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Daniel Ferrara

EDUC 403
4/24/2018

Note Taking in Math: The Adoption of


Cornell Notes

Abstract: Taking notes in class is one of the indispensable skills students must practice to achieve the
highest levels of academic success. But, it appears that students are losing this discipline and it
negatively affects their performance in the subject. For my fieldwork, I observed an Algebra I class and
an AP Statistics class at DeWitt Clinton High School and familiarized myself with students’ note taking
habits. Upon learning that most students do not take any substantial notes on their own, I introduced a
method of note taking and encouraged students to try it for the duration of my observation hours. Six
students from the Algebra class and five students from the Statistics class volunteered to keep up with
Cornell Notes over several weeks and answer questions about their experience. After each class had an
examination for the current unit, students shared with me their opinions on how Cornell Notes
influenced their performance as a math student and if it helped study for the exam. While the grades of
the examination did not differ largely from previous exam grades, roughly half of the students claimed
that Cornell Notes did help them study and understand the material and that they are inclined to
continue taking notes in this fashion in the future.
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Note taking is one of the universal skills a student practices within every discipline

throughout his or her entire academic career. It acts as a method of retaining material in short

term contexts, storing information long term, and organizing one’s thoughts in a uniquely

efficient format. As with any other skill, taking notes is something that takes time and effort to

improve and it can be done properly in many different ways.

The quality and extensiveness of one’s notes reflects on one’s characteristics as a learner;

those who are classified as visual learners typically tend to have clearly organized notes with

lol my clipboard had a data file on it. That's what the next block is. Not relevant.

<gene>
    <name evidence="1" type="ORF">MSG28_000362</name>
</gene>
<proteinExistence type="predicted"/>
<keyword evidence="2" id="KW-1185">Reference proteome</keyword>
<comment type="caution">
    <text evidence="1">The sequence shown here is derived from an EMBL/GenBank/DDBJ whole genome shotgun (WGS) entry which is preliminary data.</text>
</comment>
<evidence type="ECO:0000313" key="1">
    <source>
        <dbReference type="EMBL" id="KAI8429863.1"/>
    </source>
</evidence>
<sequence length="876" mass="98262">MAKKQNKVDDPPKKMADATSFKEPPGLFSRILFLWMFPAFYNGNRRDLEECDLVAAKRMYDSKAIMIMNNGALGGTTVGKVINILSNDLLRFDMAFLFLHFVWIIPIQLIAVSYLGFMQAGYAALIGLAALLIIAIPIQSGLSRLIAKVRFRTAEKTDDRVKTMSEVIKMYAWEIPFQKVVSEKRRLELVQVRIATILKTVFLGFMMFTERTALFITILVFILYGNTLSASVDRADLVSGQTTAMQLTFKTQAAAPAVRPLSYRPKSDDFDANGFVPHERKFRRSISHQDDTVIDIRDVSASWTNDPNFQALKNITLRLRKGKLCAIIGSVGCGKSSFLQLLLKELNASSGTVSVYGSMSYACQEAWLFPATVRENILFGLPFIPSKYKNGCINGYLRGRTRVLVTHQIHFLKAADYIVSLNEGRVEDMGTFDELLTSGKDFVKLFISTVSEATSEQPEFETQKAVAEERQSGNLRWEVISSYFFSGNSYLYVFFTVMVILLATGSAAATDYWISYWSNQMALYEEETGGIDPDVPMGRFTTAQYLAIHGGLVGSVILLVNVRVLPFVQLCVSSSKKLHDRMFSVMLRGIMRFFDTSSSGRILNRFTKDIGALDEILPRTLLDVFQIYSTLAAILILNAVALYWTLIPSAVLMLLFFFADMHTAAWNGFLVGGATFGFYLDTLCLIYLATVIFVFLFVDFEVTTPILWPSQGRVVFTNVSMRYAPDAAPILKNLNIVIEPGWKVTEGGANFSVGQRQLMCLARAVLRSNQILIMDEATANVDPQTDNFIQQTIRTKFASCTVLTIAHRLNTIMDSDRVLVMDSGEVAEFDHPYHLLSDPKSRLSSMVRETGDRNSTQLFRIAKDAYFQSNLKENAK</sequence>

plenty of nonlinguistic representations such as graphs and tables, whereas auditory learners may

only have the most important points written down and absorb information mostly through

listening. In any case, notes clearly can vary significantly between equally performing students

in terms of content and depth which is primarily why notes are not assessed in most classes. And

naturally, when something is not explicitly graded by the teacher, the students are not guaranteed

to do it, even if will benefit them for assessments that certainly will be graded.

Personally, I understand that some students choose not to take notes, or at least minimal

notes, having been one of these students myself. It is a discipline for students, much like

studying or test-taking. So, if there was a way to obtain the grades I wanted without taking notes,

I almost always went that route. Not all students however, can perform at a satisfactory level

without note taking of some form. This is why I am examining the problem of how to get

students accustomed to routinely taking good notes who had not practiced this discipline before.

For my fieldwork, I visited DeWitt Clinton High School to observe the note taking habits

of Algebra I and AP Statistics students and to introduce one or two note taking strategies for the

students to try in order to open them up to the potential benefits. My goal was not so much to

have students taking perfect notes over the course of a couple weeks, but rather to get students
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more receptive to the concept of writing down whatever information they may find useful in an

organized fashion. After every session, I kept up with the students who agreed to practice the

note taking strategy I suggested in order to discover any insights about simply picking up note

taking and to what extent it works.

In addition to my fieldwork, I also researched some empirical studies concerning

different types of note taking and their effects on student performance upon learning them. I was

particularly interested in Cornell Notes as a potential strategy to aid students who are not used to

taking detailed notes themselves. Duane Broe, a secondary mathematics teacher conducted a

study in which he taught two of his classes how to effectively use Cornell Notes as a note taking

strategy, and carried on two other classes without teaching this method. He recorded data and

performed statistical analysis of all of his students’ performance in two areas, note taking

proficiency and achievement as math students.

While the classes that learned Cornell Notes did significantly better on their note taking

assessments, it came as a surprise that there was no notable discrepancy in achievement between

either pair of classes. “Through analysis of assessment scores, I found no significant difference

between the intervention and base classes on achievement. However, through analysis of note

quality, I found significantly greater note quality of the intervention classes than that of the base

classes” (Broe, 2013, p. 29). It was concluded that the project was an overall success since note

taking skills had been positively influenced and there were no negative effects on achievement.

Jenni Donohoo wrote about a case in which two secondary science teachers implemented

Cornell Notes into their class with evident success. They first introduced the format in a lesson,

having students pair together in completing a premade template in order to practice identifying